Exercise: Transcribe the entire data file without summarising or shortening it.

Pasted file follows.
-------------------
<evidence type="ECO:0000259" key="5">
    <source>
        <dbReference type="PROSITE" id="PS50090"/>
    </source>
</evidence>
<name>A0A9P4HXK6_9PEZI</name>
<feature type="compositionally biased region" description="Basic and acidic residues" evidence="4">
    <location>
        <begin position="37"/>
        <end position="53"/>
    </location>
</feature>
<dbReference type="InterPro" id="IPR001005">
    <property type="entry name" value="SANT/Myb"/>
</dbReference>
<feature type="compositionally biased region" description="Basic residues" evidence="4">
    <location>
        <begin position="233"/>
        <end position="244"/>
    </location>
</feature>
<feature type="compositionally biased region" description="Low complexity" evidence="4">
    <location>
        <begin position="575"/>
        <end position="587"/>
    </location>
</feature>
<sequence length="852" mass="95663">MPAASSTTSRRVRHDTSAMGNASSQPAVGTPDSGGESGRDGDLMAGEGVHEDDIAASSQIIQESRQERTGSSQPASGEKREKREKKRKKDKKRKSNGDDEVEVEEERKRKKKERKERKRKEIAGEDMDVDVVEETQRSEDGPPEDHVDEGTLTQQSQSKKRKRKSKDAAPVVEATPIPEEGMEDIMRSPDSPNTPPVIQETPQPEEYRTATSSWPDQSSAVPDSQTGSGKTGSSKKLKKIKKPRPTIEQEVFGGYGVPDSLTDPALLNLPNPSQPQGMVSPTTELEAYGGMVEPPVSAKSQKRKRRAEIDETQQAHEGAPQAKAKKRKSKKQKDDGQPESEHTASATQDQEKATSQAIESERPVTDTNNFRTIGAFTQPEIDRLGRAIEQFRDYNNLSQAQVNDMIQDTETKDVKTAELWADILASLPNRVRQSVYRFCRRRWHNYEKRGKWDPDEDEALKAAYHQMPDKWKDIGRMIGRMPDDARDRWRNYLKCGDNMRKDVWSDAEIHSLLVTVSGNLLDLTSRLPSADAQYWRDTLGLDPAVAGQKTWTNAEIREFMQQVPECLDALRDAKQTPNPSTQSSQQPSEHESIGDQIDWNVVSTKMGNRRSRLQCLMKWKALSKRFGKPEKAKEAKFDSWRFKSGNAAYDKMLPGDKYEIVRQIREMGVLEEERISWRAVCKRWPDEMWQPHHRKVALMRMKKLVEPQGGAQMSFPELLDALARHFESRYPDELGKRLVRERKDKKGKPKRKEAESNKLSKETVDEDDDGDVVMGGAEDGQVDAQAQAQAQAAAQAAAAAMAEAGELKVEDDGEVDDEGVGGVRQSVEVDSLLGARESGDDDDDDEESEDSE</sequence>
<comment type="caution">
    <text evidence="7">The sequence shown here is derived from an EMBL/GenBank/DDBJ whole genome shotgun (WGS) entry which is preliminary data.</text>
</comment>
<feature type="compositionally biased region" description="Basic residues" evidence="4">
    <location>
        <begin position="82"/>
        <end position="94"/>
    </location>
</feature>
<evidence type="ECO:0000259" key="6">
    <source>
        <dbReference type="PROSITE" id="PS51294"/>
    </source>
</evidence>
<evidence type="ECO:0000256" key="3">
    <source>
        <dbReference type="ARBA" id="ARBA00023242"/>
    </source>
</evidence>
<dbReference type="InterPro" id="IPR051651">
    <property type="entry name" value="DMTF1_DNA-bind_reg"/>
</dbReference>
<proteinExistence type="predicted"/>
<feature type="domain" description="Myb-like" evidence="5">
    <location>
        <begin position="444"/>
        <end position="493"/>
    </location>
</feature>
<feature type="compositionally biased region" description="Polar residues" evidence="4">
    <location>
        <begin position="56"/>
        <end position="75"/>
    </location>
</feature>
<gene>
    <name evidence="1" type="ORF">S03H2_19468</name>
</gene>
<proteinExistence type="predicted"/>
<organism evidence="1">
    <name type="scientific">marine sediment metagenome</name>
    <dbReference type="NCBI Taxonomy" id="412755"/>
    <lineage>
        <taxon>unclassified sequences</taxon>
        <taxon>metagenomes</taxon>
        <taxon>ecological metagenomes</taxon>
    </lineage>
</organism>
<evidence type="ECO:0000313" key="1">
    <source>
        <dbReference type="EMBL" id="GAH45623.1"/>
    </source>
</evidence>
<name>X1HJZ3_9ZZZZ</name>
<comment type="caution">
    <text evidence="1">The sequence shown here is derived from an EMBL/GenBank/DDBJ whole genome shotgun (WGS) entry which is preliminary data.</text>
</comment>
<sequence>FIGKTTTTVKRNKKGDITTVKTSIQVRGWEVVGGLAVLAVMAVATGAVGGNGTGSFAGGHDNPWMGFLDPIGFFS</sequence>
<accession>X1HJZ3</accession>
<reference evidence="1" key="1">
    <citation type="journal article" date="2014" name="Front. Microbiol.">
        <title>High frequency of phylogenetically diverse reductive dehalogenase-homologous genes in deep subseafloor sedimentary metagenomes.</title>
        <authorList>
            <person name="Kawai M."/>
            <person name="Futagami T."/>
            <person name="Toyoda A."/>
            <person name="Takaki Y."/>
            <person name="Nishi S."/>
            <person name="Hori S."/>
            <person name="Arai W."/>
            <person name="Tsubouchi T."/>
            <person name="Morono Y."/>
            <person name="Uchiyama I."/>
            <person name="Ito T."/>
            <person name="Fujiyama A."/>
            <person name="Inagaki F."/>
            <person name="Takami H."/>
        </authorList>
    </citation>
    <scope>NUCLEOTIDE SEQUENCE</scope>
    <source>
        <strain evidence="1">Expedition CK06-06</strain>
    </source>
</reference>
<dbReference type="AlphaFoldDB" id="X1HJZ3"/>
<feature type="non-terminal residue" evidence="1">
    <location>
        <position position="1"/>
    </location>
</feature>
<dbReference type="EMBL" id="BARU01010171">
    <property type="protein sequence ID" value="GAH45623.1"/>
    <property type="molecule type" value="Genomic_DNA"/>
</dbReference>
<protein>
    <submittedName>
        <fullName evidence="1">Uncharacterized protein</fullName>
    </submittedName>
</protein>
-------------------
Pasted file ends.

<evidence type="ECO:0000259" key="5">
    <source>
        <dbReference type="PROSITE" id="PS50090"/>
    </source>
</evidence>
<name>A0A9P4HXK6_9PEZI</name>
<feature type="compositionally biased region" description="Basic and acidic residues" evidence="4">
    <location>
        <begin position="37"/>
        <end position="53"/>
    </location>
</feature>
<dbReference type="InterPro" id="IPR001005">
    <property type="entry name" value="SANT/Myb"/>
</dbReference>
<feature type="compositionally biased region" description="Basic residues" evidence="4">
    <location>
        <begin position="233"/>
        <end position="244"/>
    </location>
</feature>
<feature type="compositionally biased region" description="Low complexity" evidence="4">
    <location>
        <begin position="575"/>
        <end position="587"/>
    </location>
</feature>
<sequence length="852" mass="95663">MPAASSTTSRRVRHDTSAMGNASSQPAVGTPDSGGESGRDGDLMAGEGVHEDDIAASSQIIQESRQERTGSSQPASGEKREKREKKRKKDKKRKSNGDDEVEVEEERKRKKKERKERKRKEIAGEDMDVDVVEETQRSEDGPPEDHVDEGTLTQQSQSKKRKRKSKDAAPVVEATPIPEEGMEDIMRSPDSPNTPPVIQETPQPEEYRTATSSWPDQSSAVPDSQTGSGKTGSSKKLKKIKKPRPTIEQEVFGGYGVPDSLTDPALLNLPNPSQPQGMVSPTTELEAYGGMVEPPVSAKSQKRKRRAEIDETQQAHEGAPQAKAKKRKSKKQKDDGQPESEHTASATQDQEKATSQAIESERPVTDTNNFRTIGAFTQPEIDRLGRAIEQFRDYNNLSQAQVNDMIQDTETKDVKTAELWADILASLPNRVRQSVYRFCRRRWHNYEKRGKWDPDEDEALKAAYHQMPDKWKDIGRMIGRMPDDARDRWRNYLKCGDNMRKDVWSDAEIHSLLVTVSGNLLDLTSRLPSADAQYWRDTLGLDPAVAGQKTWTNAEIREFMQQVPECLDALRDAKQTPNPSTQSSQQPSEHESIGDQIDWNVVSTKMGNRRSRLQCLMKWKALSKRFGKPEKAKEAKFDSWRFKSGNAAYDKMLPGDKYEIVRQIREMGVLEEERISWRAVCKRWPDEMWQPHHRKVALMRMKKLVEPQGGAQMSFPELLDALARHFESRYPDELGKRLVRERKDKKGKPKRKEAESNKLSKETVDEDDDGDVVMGGAEDGQVDAQAQAQAQAAAQAAAAAMAEAGELKVEDDGEVDDEGVGGVRQSVEVDSLLGARESGDDDDDDEESEDSE</sequence>
<comment type="caution">
    <text evidence="7">The sequence shown here is derived from an EMBL/GenBank/DDBJ whole genome shotgun (WGS) entry which is preliminary data.</text>
</comment>
<feature type="compositionally biased region" description="Basic residues" evidence="4">
    <location>
        <begin position="82"/>
        <end position="94"/>
    </location>
</feature>
<evidence type="ECO:0000259" key="6">
    <source>
        <dbReference type="PROSITE" id="PS51294"/>
    </source>
</evidence>
<evidence type="ECO:0000256" key="3">
    <source>
        <dbReference type="ARBA" id="ARBA00023242"/>
    </source>
</evidence>
<dbReference type="InterPro" id="IPR051651">
    <property type="entry name" value="DMTF1_DNA-bind_reg"/>
</dbReference>
<proteinExistence type="predicted"/>
<feature type="domain" description="Myb-like" evidence="5">
    <location>
        <begin position="444"/>
        <end position="493"/>
    </location>
</feature>
<feature type="compositionally biased region" description="Polar residues" evidence="4">
    <location>
        <begin position="56"/>
        <end position="75"/>
    </location>
</feature>
<gene>
    <name evidence="1" type="ORF">S03H2_19468</name>
</gene>
<proteinExistence type="predicted"/>
<organism evidence="1">
    <name type="scientific">marine sediment metagenome</name>
    <dbReference type="NCBI Taxonomy" id="412755"/>
    <lineage>
        <taxon>unclassified sequences</taxon>
        <taxon>metagenomes</taxon>
        <taxon>ecological metagenomes</taxon>
    </lineage>
</organism>
<evidence type="ECO:0000313" key="1">
    <source>
        <dbReference type="EMBL" id="GAH45623.1"/>
    </source>
</evidence>
<name>X1HJZ3_9ZZZZ</name>
<comment type="caution">
    <text evidence="1">The sequence shown here is derived from an EMBL/GenBank/DDBJ whole genome shotgun (WGS) entry which is preliminary data.</text>
</comment>
<sequence>FIGKTTTTVKRNKKGDITTVKTSIQVRGWEVVGGLAVLAVMAVATGAVGGNGTGSFAGGHDNPWMGFLDPIGFFS</sequence>
<accession>X1HJZ3</accession>
<reference evidence="1" key="1">
    <citation type="journal article" date="2014" name="Front. Microbiol.">
        <title>High frequency of phylogenetically diverse reductive dehalogenase-homologous genes in deep subseafloor sedimentary metagenomes.</title>
        <authorList>
            <person name="Kawai M."/>
            <person name="Futagami T."/>
            <person name="Toyoda A."/>
            <person name="Takaki Y."/>
            <person name="Nishi S."/>
            <person name="Hori S."/>
            <person name="Arai W."/>
            <person name="Tsubouchi T."/>
            <person name="Morono Y."/>
            <person name="Uchiyama I."/>
            <person name="Ito T."/>
            <person name="Fujiyama A."/>
            <person name="Inagaki F."/>
            <person name="Takami H."/>
        </authorList>
    </citation>
    <scope>NUCLEOTIDE SEQUENCE</scope>
    <source>
        <strain evidence="1">Expedition CK06-06</strain>
    </source>
</reference>
<dbReference type="AlphaFoldDB" id="X1HJZ3"/>
<feature type="non-terminal residue" evidence="1">
    <location>
        <position position="1"/>
    </location>
</feature>
<dbReference type="EMBL" id="BARU01010171">
    <property type="protein sequence ID" value="GAH45623.1"/>
    <property type="molecule type" value="Genomic_DNA"/>
</dbReference>
<protein>
    <submittedName>
        <fullName evidence="1">Uncharacterized protein</fullName>
    </submittedName>
</protein>